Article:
In 2012, although Young was struggling at the plate and in the field, Washington put him in the lineup for 156 games. His SLG fell to .370 and his wRC dropped to 79, both 10-year worsts. He grounded into 26 double plays and earned negative fWAR of -2.0, both of which were the second worst marks in baseball. After the season ended, Young agreed to a trade to the Phillies, who sent him on to Los Angeles later that season for the Dodgers’ August playoff run.

Washington was sad to see him leave. “This is a very tough situation,” he said. “He has always been my go-to guy in my six years here. He has always done a lot for me.”

Young was miffed. He said he had been “misled” and “manipulated, and had “no relationship” with the front office. But even though things were frosty on the surface, apparently there still was an underlying layer of respect for Young, probably because of his commitment to helping new players.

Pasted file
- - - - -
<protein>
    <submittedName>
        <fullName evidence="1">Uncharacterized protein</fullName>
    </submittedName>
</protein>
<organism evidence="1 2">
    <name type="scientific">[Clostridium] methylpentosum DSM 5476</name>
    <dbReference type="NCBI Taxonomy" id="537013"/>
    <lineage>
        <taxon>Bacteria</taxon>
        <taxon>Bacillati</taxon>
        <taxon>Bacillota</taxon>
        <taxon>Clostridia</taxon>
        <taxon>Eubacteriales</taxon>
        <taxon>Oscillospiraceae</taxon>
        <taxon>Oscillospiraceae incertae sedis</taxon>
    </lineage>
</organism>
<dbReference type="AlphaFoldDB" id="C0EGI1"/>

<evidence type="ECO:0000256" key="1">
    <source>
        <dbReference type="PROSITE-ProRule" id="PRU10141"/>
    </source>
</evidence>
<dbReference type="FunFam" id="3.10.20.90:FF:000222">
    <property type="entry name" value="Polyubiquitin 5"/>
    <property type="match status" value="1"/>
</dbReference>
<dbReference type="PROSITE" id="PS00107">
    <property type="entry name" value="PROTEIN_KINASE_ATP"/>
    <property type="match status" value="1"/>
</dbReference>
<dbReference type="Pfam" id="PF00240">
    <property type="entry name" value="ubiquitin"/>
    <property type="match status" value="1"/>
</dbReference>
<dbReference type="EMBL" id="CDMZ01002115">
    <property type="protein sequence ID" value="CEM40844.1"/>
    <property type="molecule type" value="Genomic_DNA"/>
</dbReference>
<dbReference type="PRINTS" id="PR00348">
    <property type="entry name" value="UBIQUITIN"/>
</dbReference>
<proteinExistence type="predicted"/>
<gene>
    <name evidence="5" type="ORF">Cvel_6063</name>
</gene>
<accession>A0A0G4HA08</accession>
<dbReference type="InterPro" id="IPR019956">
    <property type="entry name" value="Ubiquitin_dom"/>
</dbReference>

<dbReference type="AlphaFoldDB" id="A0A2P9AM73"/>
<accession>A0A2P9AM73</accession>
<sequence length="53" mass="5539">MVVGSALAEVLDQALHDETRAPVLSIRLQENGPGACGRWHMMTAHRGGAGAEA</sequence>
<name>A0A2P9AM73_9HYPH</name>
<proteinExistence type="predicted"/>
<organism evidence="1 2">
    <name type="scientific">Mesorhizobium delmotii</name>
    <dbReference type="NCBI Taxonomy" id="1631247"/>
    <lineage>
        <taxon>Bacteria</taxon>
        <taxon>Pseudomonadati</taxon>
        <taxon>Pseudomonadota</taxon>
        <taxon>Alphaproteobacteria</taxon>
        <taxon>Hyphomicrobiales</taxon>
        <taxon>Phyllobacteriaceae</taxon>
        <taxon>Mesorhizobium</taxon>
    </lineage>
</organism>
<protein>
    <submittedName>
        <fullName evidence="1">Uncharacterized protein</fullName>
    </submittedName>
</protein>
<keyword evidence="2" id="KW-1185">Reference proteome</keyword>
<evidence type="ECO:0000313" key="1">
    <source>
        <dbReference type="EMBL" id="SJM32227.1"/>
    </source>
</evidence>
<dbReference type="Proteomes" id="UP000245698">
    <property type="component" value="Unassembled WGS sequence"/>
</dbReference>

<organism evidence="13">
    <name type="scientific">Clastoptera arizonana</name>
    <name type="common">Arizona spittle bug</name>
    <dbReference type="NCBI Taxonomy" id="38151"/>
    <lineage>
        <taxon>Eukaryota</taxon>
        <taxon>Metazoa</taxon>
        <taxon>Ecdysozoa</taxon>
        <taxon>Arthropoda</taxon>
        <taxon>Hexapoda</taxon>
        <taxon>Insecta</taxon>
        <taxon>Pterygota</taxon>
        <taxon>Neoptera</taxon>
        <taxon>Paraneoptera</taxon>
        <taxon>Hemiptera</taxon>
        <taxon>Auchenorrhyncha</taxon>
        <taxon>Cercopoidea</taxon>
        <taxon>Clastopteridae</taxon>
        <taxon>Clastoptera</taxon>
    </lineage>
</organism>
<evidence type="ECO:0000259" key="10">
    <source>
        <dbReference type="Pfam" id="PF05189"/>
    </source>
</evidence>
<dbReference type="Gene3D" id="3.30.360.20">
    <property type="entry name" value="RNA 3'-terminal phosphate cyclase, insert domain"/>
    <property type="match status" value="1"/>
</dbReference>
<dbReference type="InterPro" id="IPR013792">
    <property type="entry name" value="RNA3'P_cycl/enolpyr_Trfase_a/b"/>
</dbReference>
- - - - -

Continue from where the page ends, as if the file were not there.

“When I first came up, my first few days of spring training, I was super uncomfortable, but he made it easier,” Andrus said. “He came to me, told me that there was nothing wrong with me, what happened with him wasn’t about me, it was between him and the team. That let me be myself.”

Young and Beltre shake after a DP

Young and Beltre shake

Beltre recalled, “The last thing I needed to get done when we had agreed to a contract was, I needed for him to let me know that it was OK. We all knew what the situation was and I was not going to be comfortable coming here if he wasn’t comfortable with it, too. He made it really easy for me. He said, ‘We need you here to win.’”

Young, upon hearing those remarks, dryly commented, “I think I’m getting too much credit for that. Everyone knows I didn’t go quietly.”